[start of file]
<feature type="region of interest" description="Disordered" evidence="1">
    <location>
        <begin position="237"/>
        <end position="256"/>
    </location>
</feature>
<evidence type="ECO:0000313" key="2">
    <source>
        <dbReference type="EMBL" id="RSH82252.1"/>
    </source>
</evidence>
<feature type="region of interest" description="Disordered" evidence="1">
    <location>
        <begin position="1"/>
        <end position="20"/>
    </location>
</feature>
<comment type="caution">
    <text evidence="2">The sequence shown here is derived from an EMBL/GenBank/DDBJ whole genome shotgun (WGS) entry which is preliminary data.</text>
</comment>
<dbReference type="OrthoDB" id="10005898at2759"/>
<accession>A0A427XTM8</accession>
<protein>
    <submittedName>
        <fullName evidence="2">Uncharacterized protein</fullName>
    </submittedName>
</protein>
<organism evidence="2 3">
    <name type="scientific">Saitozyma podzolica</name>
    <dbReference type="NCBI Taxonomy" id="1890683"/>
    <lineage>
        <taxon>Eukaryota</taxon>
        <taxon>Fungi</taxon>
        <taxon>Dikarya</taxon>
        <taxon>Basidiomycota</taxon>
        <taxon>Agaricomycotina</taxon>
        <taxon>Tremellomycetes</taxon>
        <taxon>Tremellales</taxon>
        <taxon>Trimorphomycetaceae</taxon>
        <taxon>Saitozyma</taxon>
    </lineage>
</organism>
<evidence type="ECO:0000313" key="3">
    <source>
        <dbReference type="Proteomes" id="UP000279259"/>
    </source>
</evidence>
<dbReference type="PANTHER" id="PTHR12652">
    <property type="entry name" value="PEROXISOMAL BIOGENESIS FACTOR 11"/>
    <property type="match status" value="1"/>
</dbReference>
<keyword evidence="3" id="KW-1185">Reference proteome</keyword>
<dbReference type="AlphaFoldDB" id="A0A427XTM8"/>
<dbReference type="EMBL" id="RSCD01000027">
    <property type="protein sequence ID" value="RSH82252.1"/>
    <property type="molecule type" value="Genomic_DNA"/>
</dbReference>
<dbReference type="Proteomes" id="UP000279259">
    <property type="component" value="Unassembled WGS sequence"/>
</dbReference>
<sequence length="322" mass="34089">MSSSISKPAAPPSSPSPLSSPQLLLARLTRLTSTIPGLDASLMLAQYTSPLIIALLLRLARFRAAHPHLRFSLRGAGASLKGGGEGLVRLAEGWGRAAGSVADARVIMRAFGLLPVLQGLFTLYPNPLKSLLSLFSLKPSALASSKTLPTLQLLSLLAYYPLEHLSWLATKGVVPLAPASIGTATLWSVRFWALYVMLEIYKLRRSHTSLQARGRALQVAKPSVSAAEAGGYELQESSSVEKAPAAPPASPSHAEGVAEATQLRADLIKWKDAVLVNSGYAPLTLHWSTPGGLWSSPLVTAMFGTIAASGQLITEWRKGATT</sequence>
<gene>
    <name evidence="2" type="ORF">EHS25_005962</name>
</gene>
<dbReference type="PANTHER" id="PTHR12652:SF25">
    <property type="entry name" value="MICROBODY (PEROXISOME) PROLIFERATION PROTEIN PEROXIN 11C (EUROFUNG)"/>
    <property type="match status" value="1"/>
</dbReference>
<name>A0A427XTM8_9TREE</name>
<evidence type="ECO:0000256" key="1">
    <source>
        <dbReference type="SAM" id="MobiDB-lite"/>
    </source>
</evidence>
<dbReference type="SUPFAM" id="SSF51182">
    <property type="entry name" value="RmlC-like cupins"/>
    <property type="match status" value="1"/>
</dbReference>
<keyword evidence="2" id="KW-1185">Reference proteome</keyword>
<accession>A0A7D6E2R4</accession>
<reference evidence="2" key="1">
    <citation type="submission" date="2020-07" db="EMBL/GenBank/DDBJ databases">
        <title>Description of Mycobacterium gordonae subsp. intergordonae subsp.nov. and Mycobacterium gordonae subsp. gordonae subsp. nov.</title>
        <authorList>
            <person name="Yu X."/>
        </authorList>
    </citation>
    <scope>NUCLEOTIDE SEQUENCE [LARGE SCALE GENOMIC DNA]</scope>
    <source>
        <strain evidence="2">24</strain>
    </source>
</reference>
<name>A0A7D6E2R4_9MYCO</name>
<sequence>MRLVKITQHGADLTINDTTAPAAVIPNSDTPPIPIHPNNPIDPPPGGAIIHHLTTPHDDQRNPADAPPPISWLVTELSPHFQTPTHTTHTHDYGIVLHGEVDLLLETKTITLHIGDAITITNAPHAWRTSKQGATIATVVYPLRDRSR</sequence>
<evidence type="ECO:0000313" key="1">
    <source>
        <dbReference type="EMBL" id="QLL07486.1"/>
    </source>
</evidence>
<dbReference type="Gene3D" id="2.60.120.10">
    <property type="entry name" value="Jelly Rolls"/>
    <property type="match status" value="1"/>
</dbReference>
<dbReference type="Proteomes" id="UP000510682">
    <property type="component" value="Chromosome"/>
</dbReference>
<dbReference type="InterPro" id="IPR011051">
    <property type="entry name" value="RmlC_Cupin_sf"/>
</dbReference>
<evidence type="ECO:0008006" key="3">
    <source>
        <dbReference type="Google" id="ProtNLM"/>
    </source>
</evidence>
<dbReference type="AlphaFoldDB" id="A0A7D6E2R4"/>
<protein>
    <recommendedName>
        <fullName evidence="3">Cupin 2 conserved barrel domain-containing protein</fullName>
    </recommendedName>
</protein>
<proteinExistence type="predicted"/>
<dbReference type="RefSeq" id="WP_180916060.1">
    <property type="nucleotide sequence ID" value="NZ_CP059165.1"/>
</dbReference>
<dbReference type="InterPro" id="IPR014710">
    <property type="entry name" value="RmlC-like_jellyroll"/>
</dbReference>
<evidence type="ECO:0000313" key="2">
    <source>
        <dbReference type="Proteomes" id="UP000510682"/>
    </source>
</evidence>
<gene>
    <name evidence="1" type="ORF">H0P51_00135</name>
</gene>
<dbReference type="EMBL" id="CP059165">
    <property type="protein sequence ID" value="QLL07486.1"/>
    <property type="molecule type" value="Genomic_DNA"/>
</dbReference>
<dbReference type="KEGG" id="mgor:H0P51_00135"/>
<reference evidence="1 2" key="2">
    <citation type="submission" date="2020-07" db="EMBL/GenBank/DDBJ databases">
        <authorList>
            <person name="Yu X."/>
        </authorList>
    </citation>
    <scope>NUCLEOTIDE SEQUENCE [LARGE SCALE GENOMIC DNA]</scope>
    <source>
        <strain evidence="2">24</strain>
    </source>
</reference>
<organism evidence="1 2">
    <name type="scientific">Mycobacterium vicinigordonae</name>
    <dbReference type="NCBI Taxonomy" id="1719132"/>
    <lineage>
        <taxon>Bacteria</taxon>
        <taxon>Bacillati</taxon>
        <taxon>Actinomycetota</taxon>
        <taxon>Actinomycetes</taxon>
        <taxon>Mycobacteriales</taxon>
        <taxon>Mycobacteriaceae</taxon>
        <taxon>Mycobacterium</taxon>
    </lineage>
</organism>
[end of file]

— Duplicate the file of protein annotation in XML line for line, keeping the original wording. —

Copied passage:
<feature type="region of interest" description="Disordered" evidence="1">
    <location>
        <begin position="237"/>
        <end position="256"/>
    </location>
</feature>
<evidence type="ECO:0000313" key="2">
    <source>
        <dbReference type="EMBL" id="RSH82252.1"/>
    </source>
</evidence>
<feature type="region of interest" description="Disordered" evidence="1">
    <location>
        <begin position="1"/>
        <end position="20"/>
    </location>
</feature>
<comment type="caution">
    <text evidence="2">The sequence shown here is derived from an EMBL/GenBank/DDBJ whole genome shotgun (WGS) entry which is preliminary data.</text>
</comment>
<dbReference type="OrthoDB" id="10005898at2759"/>
<accession>A0A427XTM8</accession>
<protein>
    <submittedName>
        <fullName evidence="2">Uncharacterized protein</fullName>
    </submittedName>
</protein>
<organism evidence="2 3">
    <name type="scientific">Saitozyma podzolica</name>
    <dbReference type="NCBI Taxonomy" id="1890683"/>
    <lineage>
        <taxon>Eukaryota</taxon>
        <taxon>Fungi</taxon>
        <taxon>Dikarya</taxon>
        <taxon>Basidiomycota</taxon>
        <taxon>Agaricomycotina</taxon>
        <taxon>Tremellomycetes</taxon>
        <taxon>Tremellales</taxon>
        <taxon>Trimorphomycetaceae</taxon>
        <taxon>Saitozyma</taxon>
    </lineage>
</organism>
<evidence type="ECO:0000313" key="3">
    <source>
        <dbReference type="Proteomes" id="UP000279259"/>
    </source>
</evidence>
<dbReference type="PANTHER" id="PTHR12652">
    <property type="entry name" value="PEROXISOMAL BIOGENESIS FACTOR 11"/>
    <property type="match status" value="1"/>
</dbReference>
<keyword evidence="3" id="KW-1185">Reference proteome</keyword>
<dbReference type="AlphaFoldDB" id="A0A427XTM8"/>
<dbReference type="EMBL" id="RSCD01000027">
    <property type="protein sequence ID" value="RSH82252.1"/>
    <property type="molecule type" value="Genomic_DNA"/>
</dbReference>
<dbReference type="Proteomes" id="UP000279259">
    <property type="component" value="Unassembled WGS sequence"/>
</dbReference>
<sequence length="322" mass="34089">MSSSISKPAAPPSSPSPLSSPQLLLARLTRLTSTIPGLDASLMLAQYTSPLIIALLLRLARFRAAHPHLRFSLRGAGASLKGGGEGLVRLAEGWGRAAGSVADARVIMRAFGLLPVLQGLFTLYPNPLKSLLSLFSLKPSALASSKTLPTLQLLSLLAYYPLEHLSWLATKGVVPLAPASIGTATLWSVRFWALYVMLEIYKLRRSHTSLQARGRALQVAKPSVSAAEAGGYELQESSSVEKAPAAPPASPSHAEGVAEATQLRADLIKWKDAVLVNSGYAPLTLHWSTPGGLWSSPLVTAMFGTIAASGQLITEWRKGATT</sequence>
<gene>
    <name evidence="2" type="ORF">EHS25_005962</name>
</gene>
<dbReference type="PANTHER" id="PTHR12652:SF25">
    <property type="entry name" value="MICROBODY (PEROXISOME) PROLIFERATION PROTEIN PEROXIN 11C (EUROFUNG)"/>
    <property type="match status" value="1"/>
</dbReference>
<name>A0A427XTM8_9TREE</name>
<evidence type="ECO:0000256" key="1">
    <source>
        <dbReference type="SAM" id="MobiDB-lite"/>
    </source>
</evidence>
<dbReference type="SUPFAM" id="SSF51182">
    <property type="entry name" value="RmlC-like cupins"/>
    <property type="match status" value="1"/>
</dbReference>
<keyword evidence="2" id="KW-1185">Reference proteome</keyword>
<accession>A0A7D6E2R4</accession>
<reference evidence="2" key="1">
    <citation type="submission" date="2020-07" db="EMBL/GenBank/DDBJ databases">
        <title>Description of Mycobacterium gordonae subsp. intergordonae subsp.nov. and Mycobacterium gordonae subsp. gordonae subsp. nov.</title>
        <authorList>
            <person name="Yu X."/>
        </authorList>
    </citation>
    <scope>NUCLEOTIDE SEQUENCE [LARGE SCALE GENOMIC DNA]</scope>
    <source>
        <strain evidence="2">24</strain>
    </source>
</reference>
<name>A0A7D6E2R4_9MYCO</name>
<sequence>MRLVKITQHGADLTINDTTAPAAVIPNSDTPPIPIHPNNPIDPPPGGAIIHHLTTPHDDQRNPADAPPPISWLVTELSPHFQTPTHTTHTHDYGIVLHGEVDLLLETKTITLHIGDAITITNAPHAWRTSKQGATIATVVYPLRDRSR</sequence>
<evidence type="ECO:0000313" key="1">
    <source>
        <dbReference type="EMBL" id="QLL07486.1"/>
    </source>
</evidence>
<dbReference type="Gene3D" id="2.60.120.10">
    <property type="entry name" value="Jelly Rolls"/>
    <property type="match status" value="1"/>
</dbReference>
<dbReference type="Proteomes" id="UP000510682">
    <property type="component" value="Chromosome"/>
</dbReference>
<dbReference type="InterPro" id="IPR011051">
    <property type="entry name" value="RmlC_Cupin_sf"/>
</dbReference>
<evidence type="ECO:0008006" key="3">
    <source>
        <dbReference type="Google" id="ProtNLM"/>
    </source>
</evidence>
<dbReference type="AlphaFoldDB" id="A0A7D6E2R4"/>
<protein>
    <recommendedName>
        <fullName evidence="3">Cupin 2 conserved barrel domain-containing protein</fullName>
    </recommendedName>
</protein>
<proteinExistence type="predicted"/>
<dbReference type="RefSeq" id="WP_180916060.1">
    <property type="nucleotide sequence ID" value="NZ_CP059165.1"/>
</dbReference>
<dbReference type="InterPro" id="IPR014710">
    <property type="entry name" value="RmlC-like_jellyroll"/>
</dbReference>
<evidence type="ECO:0000313" key="2">
    <source>
        <dbReference type="Proteomes" id="UP000510682"/>
    </source>
</evidence>
<gene>
    <name evidence="1" type="ORF">H0P51_00135</name>
</gene>
<dbReference type="EMBL" id="CP059165">
    <property type="protein sequence ID" value="QLL07486.1"/>
    <property type="molecule type" value="Genomic_DNA"/>
</dbReference>
<dbReference type="KEGG" id="mgor:H0P51_00135"/>
<reference evidence="1 2" key="2">
    <citation type="submission" date="2020-07" db="EMBL/GenBank/DDBJ databases">
        <authorList>
            <person name="Yu X."/>
        </authorList>
    </citation>
    <scope>NUCLEOTIDE SEQUENCE [LARGE SCALE GENOMIC DNA]</scope>
    <source>
        <strain evidence="2">24</strain>
    </source>
</reference>
<organism evidence="1 2">
    <name type="scientific">Mycobacterium vicinigordonae</name>
    <dbReference type="NCBI Taxonomy" id="1719132"/>
    <lineage>
        <taxon>Bacteria</taxon>
        <taxon>Bacillati</taxon>
        <taxon>Actinomycetota</taxon>
        <taxon>Actinomycetes</taxon>
        <taxon>Mycobacteriales</taxon>
        <taxon>Mycobacteriaceae</taxon>
        <taxon>Mycobacterium</taxon>
    </lineage>
</organism>